> In sociology, deviance describes an action or behavior that violates social norms, including a formally enacted rule (e.g., crime), as well as informal violations of social norms (e.g., rejecting folkways and mores). [...] Norms are rules and expectations by which members of society are conventionally guided. Deviance is an absence of conformity to these norms. Social norms differ from culture to culture. [...]
Note that the opposite of deviance in this context would be "normality", the Gaussian bell.
Howard S. Becker  is one key contributor to this topic. His outstanding book "Outsiders" (1963) is one of the best food for thought I've ever read.
Deviance being such a key concept in pretty much every human group/society/civilization and even fictional stories, it's generally agreed upon that it's a characteristic of our species' social interactions (whether biological or psychological or both), more innate than acquired (since we all evolved towards these behaviors, probably back in immemorial times when it had a survival purpose).
Moving on to political science, specifically law-making and state 'architecture' (i.e. Constitutional Law, that which creates Institutions and ultimately defines a Regime such as Democracy or Dictatorship), most schools of thought in 'free'/'democratic' countries are very conscious of the intricacies of protecting minorities and their opinions/rights. It is an integral part of the praxis of making law and you will find such fail-safe mechanisms even in authoritarian regimes (notoriously in China where, believe it or not, citizens have much local power on paper). Obviously in the real world, politics and corruption shift all of this, from the netherland of 'toxic deviance' to the promised land of 'hot-buzz-bait cause'.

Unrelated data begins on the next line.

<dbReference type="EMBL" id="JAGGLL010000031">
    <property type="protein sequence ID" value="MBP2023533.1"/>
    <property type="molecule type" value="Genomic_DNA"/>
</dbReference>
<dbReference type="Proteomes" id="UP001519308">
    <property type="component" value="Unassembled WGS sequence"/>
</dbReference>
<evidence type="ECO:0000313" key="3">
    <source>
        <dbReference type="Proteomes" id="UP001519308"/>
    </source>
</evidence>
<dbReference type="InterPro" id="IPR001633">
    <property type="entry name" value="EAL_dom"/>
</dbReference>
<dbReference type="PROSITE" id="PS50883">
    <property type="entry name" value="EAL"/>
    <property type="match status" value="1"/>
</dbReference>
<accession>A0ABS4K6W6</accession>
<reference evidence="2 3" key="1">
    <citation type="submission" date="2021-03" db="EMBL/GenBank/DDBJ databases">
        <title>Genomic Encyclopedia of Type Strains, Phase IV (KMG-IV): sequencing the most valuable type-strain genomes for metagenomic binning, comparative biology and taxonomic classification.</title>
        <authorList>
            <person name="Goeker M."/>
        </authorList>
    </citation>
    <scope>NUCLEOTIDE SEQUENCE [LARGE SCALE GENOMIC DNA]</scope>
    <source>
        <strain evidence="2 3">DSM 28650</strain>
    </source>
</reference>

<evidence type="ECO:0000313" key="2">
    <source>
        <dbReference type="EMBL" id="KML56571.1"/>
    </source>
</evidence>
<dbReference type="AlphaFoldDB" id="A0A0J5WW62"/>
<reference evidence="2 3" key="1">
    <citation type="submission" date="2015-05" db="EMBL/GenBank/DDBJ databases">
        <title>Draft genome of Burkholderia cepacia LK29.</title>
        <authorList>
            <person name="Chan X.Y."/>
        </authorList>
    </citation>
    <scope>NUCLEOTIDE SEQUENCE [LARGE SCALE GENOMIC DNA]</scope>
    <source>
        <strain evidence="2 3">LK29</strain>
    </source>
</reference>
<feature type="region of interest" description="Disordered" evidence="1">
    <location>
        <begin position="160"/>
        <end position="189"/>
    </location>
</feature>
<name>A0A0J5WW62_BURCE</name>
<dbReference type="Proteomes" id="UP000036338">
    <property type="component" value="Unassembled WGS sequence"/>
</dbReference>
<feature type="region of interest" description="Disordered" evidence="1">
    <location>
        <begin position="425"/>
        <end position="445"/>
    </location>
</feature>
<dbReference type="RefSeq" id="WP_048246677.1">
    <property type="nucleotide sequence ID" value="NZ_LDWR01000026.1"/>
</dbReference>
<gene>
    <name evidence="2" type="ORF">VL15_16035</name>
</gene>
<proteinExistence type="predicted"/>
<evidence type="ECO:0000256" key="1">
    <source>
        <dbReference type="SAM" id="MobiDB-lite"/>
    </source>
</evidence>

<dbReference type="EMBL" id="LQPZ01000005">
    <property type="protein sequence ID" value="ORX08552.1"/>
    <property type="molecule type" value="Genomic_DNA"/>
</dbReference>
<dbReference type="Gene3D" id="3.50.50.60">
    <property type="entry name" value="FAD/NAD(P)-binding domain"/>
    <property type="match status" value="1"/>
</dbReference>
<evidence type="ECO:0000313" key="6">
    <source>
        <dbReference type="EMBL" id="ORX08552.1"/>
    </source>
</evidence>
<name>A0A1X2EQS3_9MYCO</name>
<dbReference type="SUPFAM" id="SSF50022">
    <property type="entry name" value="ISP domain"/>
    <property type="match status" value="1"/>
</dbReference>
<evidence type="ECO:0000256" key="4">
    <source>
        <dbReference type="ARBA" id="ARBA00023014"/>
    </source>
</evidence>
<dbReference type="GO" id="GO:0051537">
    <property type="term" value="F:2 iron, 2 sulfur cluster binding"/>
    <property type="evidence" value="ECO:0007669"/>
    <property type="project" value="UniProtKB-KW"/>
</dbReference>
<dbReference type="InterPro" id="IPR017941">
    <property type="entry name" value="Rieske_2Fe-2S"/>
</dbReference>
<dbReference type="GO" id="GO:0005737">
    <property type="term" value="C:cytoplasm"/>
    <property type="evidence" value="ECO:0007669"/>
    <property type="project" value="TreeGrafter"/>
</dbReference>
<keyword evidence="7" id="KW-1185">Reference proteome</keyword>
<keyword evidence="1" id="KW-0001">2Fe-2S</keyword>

Where I personally think political science is mistaken is precisely in labelling regimes into 3-4-5 neat categories; imho every country has some of each kind and should be rated on a scale for each kind of regime. It's the idea that democracy is never an absolute but a freaking wide spectrum, and that you can live in a 'weak state of democracy' combined with a 'normally high state of surveillance or authoritarianism'. And maybe a 'touch of dictatorship' emanating from the top exec office (usually PM, President) or top spiritual order (e.g. theocracy). Currently in the West, given the oligarchic configuration of the elite and the relatively high degree of corruption and low level of public debate, I wouldn't rate our countries very high on the democratic scale (the People has little power if any); freedom still is at an all-time high in the grander movement of history; however the development of surveillance technologies opens a wide door towards authoritarianism (also unlocked by an oligarchic rule).
I have one faith in the fact that big data is also possibly the solution to aggregating public opinion in ways that previous generations could only dream of (if we care to make the machine intelligence necessary for that), and that we also now (well, soon) have the capability to tailor a regime to each and every individual if need be (there's something to be said about a huge victory for freedom if we ever get to that, basically "make your own --pizza-- regime").
There is still the matter of circle-jerking once we're all free to group with like-minded individuals; but that one may prove to be a hard problem for humans.